The New Divine Order
Goddess between Waking and Dreaming
“Eventually our souls met for we both belong to darkness.”
The bride of Corax is a little known deity to those of second earth. Corax is the god of the Unseen moon, the hidden paths that lead to all places, and all things lost or forgotten. Davy Jones is the Lord of Dream, the ferryman who takes the departed from Second Earth to the Bright Moon for judgement. Irma flits between these purviews. The goddess of those who stray too far into dreaming, of those who die for brief moments yet return to life, and keeper of the gates to the between Dream and Wake.
“Maybe you have to know the light before you can appreciate the darkness.”
Irma has left little evidence of her passing through the ages, and scholars are somewhat conflicted about her cult. While some scholars (usually arguing sources from the defunct lowland kingdom of Leirn, sadly lost to rampaging warherds during the Teotl Wars) claim that Irma predates Ragnarok due to certain quotes and passages referencing her involvement in the old American Empire and even the court of the ancient god Jupiter. Other scholars argue that quoting sources that can in turn only cite lost lore cannot stand true history. These most learned sages suggest that she must have been a Goddess post Ragnarok, for she is oft cited as the goddess who raised Filth, and his birth and proceedings are oft detailed in Luxian records.
Her involvement with Corax seems to begin long before the couple were actually married and she is frequently stated to be the one who found the last remaining pup of Fenrir and gave it as a gift to Corax. Since Erebus is thought to have been present during the birth of Filth, this certainly ties her story to his long before their marriage. Whether their marriage is a loving one is a matter of some debate among scholars. Certainly, Irma is devoted to her husband of that there is little doubt, but whether Corax is devoted to his new bride is more difficult to say. Certainly the birth of Elisabet complicates matters, as does Corax’s continued carrying of Astra, a blade given to him by his first wife, Lux.
Irma and the New Order
“The worst feeling is to be ignored by someone you consider precious”
When it comes to gauging the relative importance of a deity, theologians tend to use three scales. First is the deity’s position in the labyrinth bureaucracy of the New Order, or their prominence in other, heretical organizations. Second is the strength of their presence on second earth, both in terms of their portfolio and their historic involvement with mortals. The third, and least quantifiable, is their relationship with other gods. Irma holds an incredibly trifling post in the Bureau of Humanity (Department of Abstractions: Office of Abandoned Thoughts), and a somewhat obscure office in the Bureau of Dreams and Passings (Director, Department of Waking). Obscure… but powerful. Her position as the deputy of the Bureau of Dreams leaves her second only to Davy Jones, and one of the most important secondary gods of the New Order.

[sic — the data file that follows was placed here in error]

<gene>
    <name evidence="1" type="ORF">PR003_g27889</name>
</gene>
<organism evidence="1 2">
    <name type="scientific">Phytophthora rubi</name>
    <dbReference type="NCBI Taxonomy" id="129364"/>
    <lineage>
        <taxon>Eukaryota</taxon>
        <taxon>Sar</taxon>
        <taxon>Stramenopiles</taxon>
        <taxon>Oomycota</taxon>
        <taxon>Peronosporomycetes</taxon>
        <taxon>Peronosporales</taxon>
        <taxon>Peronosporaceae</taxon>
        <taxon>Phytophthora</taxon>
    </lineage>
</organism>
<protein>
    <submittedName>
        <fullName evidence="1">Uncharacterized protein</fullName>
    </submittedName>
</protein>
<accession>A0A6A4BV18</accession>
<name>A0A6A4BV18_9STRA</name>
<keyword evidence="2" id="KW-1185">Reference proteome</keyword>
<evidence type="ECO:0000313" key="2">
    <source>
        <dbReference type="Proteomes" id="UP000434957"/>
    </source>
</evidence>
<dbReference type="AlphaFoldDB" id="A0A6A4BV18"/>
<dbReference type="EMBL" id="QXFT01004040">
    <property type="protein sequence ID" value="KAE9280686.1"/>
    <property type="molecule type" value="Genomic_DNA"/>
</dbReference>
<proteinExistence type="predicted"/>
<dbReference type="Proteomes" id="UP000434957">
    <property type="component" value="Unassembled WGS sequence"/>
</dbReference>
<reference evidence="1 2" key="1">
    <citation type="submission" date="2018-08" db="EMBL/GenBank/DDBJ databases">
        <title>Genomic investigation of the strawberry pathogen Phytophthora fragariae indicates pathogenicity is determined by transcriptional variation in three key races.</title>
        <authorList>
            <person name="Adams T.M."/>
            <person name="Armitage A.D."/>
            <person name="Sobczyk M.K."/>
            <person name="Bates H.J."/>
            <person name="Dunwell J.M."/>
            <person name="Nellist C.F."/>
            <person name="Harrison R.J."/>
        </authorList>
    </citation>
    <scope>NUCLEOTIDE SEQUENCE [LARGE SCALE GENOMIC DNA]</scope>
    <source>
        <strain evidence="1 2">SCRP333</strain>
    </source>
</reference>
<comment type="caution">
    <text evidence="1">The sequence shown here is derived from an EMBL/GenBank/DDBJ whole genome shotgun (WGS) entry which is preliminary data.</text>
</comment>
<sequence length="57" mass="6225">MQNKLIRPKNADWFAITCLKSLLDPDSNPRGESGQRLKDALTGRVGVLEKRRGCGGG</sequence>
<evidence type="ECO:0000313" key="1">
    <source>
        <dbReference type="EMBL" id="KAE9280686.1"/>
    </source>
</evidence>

As previously stated, Irma is the wife of Corax and the adopted mother of Filth, Elisabet, and Erebus. Certainly, Erebus is hugely fond of Irma (there are very few depictions of Irma that do not also include Erebus), and Elisabet is fond of her also. Filth is typically rude and vulgar whenever asked of her, though his relationship with his stepmother is generally considered to be better than the one with both of his birth parents. These connections grant her considerable inroads into the Bureaus of Humanity and Seasons, though her hugely negative relationship with Lux and her retainers means that she uses these connections with trepidation. Most scholars acknowledge that Irma is an important and connected goddess, despite her lack of presence and consistent worship on Second Earth.
“Someone once told me to be careful. You might cut yourself trying to fix a broken person. So much blood and you don’t dare stop!”
Irma and those of Second Earth:
“I see now that everything dies, even memories”
While her standing in heaven is notable, Irma is generally only known to serious theologians on Second Earth. She is a rumor – ancient lines in dead tongues in forgotten books. Since gods draw wealth from their connection to the mortal plane and the fervor and rituals the ensouled races extol them, it is likely she is a notably poor deity compared to other of her standing. Given their odd relationship with Corax, orcs are more likely to be aware of Irma, yet less likely to be willing to talk about her. Since orcs don’t talk about Corax unless pressed, there are even fewer orcs who are going to let the God of Shadows think they’re planning to go after his woman – that’s just bad juju. Elves have a meaningful relationship with Irma and are probably her most consistent source of worship – they see dreams as glimpses of possibilities and something that connects their race despite the vast distances between them and many thank Irma whenever they have a particularly memorable dream.
- Ceaseless Slumber: A woodman’s axe capable of cutting the soul away from the Sea of Dreams. Irma uses this axe to rescue souls who become embroiled with the sea, cutting away the strands that keep them trapped in their endless sleep.
Divine Rank: 13
Alignment: Neutral Good
Strength 7XXXXXXX, Dexterity 4XXXX, Stamina 4XXXX
Charisma 7XXXXXXX, Manipulation 7XXXXXXX, Appearance 5XXXXX
Perception 7XXXXXXX, Intelligence 4XXXX, Wits 8XXXXXXXX
Skills: Academics 2, Animal Ken 1, Art (Architecture, Culinary, Engineering, Metalsmithing, Modern, Performance Art 1, Stonework, Textiles 1, Visual Art 1, Woodwork), Athletics 5, Awareness 5, Brawl 1, Command, Control 2, Empathy 5, Fortitude 1, Integrity 2, Investigation 3, Larceny 2, Marksmanship 1, Medicine 1, Melee 5, Occult 1, Politics 1, Presence 2, Stealth 8, Survival 2, Thrown
Purviews: Darkness 8X, Guardian 7X, Psychopomp 8X, Mystery 7X